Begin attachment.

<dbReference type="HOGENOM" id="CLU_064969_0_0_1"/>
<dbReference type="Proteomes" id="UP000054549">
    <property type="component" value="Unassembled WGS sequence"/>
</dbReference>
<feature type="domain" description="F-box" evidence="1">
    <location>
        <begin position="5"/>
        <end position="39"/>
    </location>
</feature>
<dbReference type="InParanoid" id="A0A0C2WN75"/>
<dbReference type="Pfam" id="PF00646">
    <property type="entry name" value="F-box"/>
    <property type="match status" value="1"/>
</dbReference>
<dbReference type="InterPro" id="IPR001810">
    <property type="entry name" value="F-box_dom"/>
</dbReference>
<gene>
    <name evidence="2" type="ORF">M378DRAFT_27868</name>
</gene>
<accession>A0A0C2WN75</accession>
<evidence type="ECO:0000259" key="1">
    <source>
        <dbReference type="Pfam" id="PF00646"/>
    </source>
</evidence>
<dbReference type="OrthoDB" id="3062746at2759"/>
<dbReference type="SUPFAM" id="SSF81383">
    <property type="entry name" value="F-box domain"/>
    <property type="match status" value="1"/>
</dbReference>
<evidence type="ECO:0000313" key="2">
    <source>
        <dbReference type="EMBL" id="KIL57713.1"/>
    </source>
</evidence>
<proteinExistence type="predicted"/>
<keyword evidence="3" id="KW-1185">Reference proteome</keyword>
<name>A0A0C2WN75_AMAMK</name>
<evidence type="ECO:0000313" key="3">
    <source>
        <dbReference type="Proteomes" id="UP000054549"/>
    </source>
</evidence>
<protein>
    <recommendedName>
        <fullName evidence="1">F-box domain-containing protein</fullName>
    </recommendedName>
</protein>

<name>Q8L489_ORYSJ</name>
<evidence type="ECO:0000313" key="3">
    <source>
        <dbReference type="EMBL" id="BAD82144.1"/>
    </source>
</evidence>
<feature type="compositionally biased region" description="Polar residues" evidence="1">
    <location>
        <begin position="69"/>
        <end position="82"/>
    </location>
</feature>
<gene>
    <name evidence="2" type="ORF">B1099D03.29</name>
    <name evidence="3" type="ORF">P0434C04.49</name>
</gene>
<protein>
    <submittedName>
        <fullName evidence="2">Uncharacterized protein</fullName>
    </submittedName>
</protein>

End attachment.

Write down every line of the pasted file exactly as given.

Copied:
<dbReference type="HOGENOM" id="CLU_064969_0_0_1"/>
<dbReference type="Proteomes" id="UP000054549">
    <property type="component" value="Unassembled WGS sequence"/>
</dbReference>
<feature type="domain" description="F-box" evidence="1">
    <location>
        <begin position="5"/>
        <end position="39"/>
    </location>
</feature>
<dbReference type="InParanoid" id="A0A0C2WN75"/>
<dbReference type="Pfam" id="PF00646">
    <property type="entry name" value="F-box"/>
    <property type="match status" value="1"/>
</dbReference>
<dbReference type="InterPro" id="IPR001810">
    <property type="entry name" value="F-box_dom"/>
</dbReference>
<gene>
    <name evidence="2" type="ORF">M378DRAFT_27868</name>
</gene>
<accession>A0A0C2WN75</accession>
<evidence type="ECO:0000259" key="1">
    <source>
        <dbReference type="Pfam" id="PF00646"/>
    </source>
</evidence>
<dbReference type="OrthoDB" id="3062746at2759"/>
<dbReference type="SUPFAM" id="SSF81383">
    <property type="entry name" value="F-box domain"/>
    <property type="match status" value="1"/>
</dbReference>
<evidence type="ECO:0000313" key="2">
    <source>
        <dbReference type="EMBL" id="KIL57713.1"/>
    </source>
</evidence>
<proteinExistence type="predicted"/>
<keyword evidence="3" id="KW-1185">Reference proteome</keyword>
<name>A0A0C2WN75_AMAMK</name>
<evidence type="ECO:0000313" key="3">
    <source>
        <dbReference type="Proteomes" id="UP000054549"/>
    </source>
</evidence>
<protein>
    <recommendedName>
        <fullName evidence="1">F-box domain-containing protein</fullName>
    </recommendedName>
</protein>

<name>Q8L489_ORYSJ</name>
<evidence type="ECO:0000313" key="3">
    <source>
        <dbReference type="EMBL" id="BAD82144.1"/>
    </source>
</evidence>
<feature type="compositionally biased region" description="Polar residues" evidence="1">
    <location>
        <begin position="69"/>
        <end position="82"/>
    </location>
</feature>
<gene>
    <name evidence="2" type="ORF">B1099D03.29</name>
    <name evidence="3" type="ORF">P0434C04.49</name>
</gene>
<protein>
    <submittedName>
        <fullName evidence="2">Uncharacterized protein</fullName>
    </submittedName>
</protein>